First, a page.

"Henry," the World's New England correspondent, reported on a visit to the Orpheum in Boston, "As usual, we noted the subdued exclamations of 'Oh, here's a Biograph,' when the leader was flashed on the curtain."5 To which Thomas Bedding, also of the World, soon added his own opinion:
I do not know their staff, their producers, actors or anybody associated with the Company, yet mere mention of a Biograph picture seems to awaken in me a desire to see that picture. I have always felt I could get into the skin of their subjects, and think as their producers and actors and photographers thought (Moving Picture World, 12 November 1910, p. 1100).
The most popular actors may not be the most skillful. The popular actors seem to have the indefinable quality of taking a good photograph, and making appeals by reason of their inherent magnetism (Frank L. Dyer, 11 November 1913 [US v. MPPC 3:1538]).
In the first decade of the century, the theater, opera, and vaudeville all operated to a large extent on the basis of a star system, in which the personal magnetism of a particular performer often outweighed other considerations of artistic talent, or the value of the drama or music.
Yet the industrialists who organized the film business did not take the star system into account. As we have seen, they were manufacturing a product, trying their best to standardize it, and expecting the consumer to ask for it by brand name. The producing and distributing systems set up in 1908–1909 were resistant to change. When the public insisted on their interest in star players, the industry at first declined to exploit it. The producers did not seem to recognize the presence of the actor in the movie theater. The films were only photographs, after all.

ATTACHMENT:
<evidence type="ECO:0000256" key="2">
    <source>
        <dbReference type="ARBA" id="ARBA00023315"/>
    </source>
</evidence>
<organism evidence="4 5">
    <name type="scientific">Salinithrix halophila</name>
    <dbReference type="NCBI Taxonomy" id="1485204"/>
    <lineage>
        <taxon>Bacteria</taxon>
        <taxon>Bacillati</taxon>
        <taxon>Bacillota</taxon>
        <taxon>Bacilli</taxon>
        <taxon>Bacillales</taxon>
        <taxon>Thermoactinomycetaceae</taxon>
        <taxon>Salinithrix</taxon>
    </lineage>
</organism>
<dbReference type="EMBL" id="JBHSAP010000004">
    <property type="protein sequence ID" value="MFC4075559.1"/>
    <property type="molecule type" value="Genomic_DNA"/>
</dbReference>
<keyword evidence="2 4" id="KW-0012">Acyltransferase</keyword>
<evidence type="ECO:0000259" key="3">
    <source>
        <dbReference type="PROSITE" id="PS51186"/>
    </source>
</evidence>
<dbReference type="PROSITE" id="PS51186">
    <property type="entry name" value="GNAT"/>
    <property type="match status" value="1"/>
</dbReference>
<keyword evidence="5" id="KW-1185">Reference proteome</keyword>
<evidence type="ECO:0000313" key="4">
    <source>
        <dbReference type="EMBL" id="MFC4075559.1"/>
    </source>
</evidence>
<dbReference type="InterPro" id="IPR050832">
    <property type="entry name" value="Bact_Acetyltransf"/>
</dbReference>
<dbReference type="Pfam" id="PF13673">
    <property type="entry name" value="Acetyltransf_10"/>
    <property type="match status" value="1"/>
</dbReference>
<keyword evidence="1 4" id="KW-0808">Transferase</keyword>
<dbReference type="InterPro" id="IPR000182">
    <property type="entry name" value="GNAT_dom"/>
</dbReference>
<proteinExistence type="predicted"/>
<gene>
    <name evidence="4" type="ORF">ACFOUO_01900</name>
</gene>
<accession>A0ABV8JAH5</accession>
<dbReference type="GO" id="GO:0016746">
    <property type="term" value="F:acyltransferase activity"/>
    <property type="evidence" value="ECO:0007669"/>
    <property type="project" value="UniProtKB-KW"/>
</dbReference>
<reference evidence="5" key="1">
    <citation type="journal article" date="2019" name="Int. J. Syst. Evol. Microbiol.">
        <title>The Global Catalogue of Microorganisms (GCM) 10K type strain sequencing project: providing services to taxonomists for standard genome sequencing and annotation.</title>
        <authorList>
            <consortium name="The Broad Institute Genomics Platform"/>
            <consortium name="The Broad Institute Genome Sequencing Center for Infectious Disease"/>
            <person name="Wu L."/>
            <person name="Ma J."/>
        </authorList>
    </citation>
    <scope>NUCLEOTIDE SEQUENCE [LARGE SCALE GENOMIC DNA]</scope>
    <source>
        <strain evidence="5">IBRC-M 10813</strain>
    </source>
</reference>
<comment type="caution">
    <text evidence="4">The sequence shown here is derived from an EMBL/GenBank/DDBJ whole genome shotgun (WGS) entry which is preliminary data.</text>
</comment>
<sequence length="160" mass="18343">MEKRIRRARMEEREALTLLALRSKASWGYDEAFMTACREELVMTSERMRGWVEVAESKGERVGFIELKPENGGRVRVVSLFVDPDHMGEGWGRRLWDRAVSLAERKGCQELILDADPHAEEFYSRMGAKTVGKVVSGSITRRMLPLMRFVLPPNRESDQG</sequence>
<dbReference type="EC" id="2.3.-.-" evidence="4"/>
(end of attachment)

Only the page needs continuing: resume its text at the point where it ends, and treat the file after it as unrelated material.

In any case, there could scarcely be stars before 1908 or even 1909 because there were few regularly employed actors and actresses and no regular production schedule. Gilbert M. "Broncho Billy" Anderson and Ben Turpin of Essanay were regularly employed from 1907 on, but they were exceptional. In the sense that they were known and recognized, they could be called the first movie stars, but there is no indication that they inspired that kind of devotion in filmgoers at this early stage. Ben Turpin signed his name to a short article in a trade journal in April 1909, and he was mentioned in a review or two of his films. A story on Anderson's Essanay company out West appeared in the Denver Post in December 1909, and there all his cast and crew were mentioned by name, but Anderson did not become known as "Broncho Billy" until July 1910.6
Most actors were hired by the day. Many of them were from the lower ranks of the theatrical profession, glad to get a few days' work in between engagements, or in the summertime, when they were waiting for a new season to begin. This is the way that D. W. Griffith, his wife, Linda Arvidson, and many others got into moving pictures at the end of 1907. Only when the industry could offer a guaranteed weekly wage and a future did some of them give up the struggle for a theatrical career in exchange for a steady job and a chance to stay at home instead of living in hotels and boarding-houses.